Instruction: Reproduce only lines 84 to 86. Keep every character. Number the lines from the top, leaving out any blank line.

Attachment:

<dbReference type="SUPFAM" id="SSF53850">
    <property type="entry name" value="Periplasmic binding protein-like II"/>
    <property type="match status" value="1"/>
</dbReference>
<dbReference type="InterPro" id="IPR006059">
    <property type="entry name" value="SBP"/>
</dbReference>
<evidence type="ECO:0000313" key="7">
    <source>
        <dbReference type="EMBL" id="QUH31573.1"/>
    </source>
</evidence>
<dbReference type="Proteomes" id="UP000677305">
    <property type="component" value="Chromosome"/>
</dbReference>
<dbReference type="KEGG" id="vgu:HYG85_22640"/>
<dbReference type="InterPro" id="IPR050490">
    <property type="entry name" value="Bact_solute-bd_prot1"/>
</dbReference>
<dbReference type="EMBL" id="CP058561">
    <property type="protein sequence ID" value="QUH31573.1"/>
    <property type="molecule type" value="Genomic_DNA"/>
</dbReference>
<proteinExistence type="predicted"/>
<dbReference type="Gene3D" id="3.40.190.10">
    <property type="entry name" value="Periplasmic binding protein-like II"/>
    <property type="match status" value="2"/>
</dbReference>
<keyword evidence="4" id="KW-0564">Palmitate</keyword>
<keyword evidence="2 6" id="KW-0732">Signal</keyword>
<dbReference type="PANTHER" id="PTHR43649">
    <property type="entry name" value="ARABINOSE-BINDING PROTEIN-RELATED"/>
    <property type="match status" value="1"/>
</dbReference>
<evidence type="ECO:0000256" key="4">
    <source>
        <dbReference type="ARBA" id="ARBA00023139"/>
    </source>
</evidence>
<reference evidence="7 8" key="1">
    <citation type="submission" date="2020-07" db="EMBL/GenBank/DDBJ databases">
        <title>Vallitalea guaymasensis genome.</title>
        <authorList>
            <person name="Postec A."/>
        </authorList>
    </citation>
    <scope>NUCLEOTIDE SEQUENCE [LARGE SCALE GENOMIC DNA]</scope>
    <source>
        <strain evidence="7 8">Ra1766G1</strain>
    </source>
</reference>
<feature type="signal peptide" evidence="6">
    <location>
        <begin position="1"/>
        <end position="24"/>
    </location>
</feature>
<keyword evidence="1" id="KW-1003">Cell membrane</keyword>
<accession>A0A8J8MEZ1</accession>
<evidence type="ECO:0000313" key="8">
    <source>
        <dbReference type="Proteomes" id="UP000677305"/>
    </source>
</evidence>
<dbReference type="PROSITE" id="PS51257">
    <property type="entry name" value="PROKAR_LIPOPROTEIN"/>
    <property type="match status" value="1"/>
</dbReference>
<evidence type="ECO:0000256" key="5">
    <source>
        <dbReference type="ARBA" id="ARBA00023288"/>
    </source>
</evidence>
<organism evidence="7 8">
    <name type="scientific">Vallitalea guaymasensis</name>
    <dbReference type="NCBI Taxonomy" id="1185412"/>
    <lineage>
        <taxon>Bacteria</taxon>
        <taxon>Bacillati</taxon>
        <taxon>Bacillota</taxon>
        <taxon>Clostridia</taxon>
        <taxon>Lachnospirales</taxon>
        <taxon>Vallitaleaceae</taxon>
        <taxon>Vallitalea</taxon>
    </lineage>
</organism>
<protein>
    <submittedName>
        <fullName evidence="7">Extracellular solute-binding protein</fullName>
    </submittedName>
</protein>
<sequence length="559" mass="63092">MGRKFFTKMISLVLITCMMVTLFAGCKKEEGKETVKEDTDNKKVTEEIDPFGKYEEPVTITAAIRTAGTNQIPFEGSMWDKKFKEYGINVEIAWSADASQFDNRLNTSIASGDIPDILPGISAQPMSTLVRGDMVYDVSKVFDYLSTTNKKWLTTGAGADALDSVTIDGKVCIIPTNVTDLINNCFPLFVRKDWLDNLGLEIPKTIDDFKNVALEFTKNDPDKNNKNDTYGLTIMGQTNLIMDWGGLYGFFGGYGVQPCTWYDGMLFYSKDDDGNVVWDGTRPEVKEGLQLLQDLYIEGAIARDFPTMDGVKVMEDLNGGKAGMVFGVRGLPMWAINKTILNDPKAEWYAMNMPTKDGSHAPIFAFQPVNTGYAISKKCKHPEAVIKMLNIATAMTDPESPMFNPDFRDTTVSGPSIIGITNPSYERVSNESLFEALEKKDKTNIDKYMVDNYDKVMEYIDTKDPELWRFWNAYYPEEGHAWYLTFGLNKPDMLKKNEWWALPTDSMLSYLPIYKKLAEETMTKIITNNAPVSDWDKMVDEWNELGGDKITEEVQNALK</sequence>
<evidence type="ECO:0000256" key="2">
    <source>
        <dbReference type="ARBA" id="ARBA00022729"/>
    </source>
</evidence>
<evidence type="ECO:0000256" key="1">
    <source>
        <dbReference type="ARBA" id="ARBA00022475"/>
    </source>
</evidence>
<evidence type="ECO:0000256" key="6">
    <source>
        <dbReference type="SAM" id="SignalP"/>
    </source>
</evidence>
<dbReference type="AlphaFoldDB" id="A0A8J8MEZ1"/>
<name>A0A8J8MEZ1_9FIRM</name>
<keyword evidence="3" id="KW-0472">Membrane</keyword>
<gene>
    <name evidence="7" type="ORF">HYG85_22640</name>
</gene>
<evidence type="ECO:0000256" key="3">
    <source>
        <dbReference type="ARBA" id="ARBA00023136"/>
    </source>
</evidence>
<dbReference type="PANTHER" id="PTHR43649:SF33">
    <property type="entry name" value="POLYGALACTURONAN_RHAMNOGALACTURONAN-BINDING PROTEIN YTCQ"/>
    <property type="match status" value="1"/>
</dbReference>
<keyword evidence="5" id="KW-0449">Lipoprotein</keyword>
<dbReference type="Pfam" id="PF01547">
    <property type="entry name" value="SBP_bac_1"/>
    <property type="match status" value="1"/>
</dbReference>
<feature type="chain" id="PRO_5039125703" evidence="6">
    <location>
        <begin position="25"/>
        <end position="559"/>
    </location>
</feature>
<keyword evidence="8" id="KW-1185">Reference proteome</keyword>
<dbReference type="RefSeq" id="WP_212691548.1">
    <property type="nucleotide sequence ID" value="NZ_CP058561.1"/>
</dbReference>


        <taxon>Vallitalea</taxon>
    </lineage>
</organism>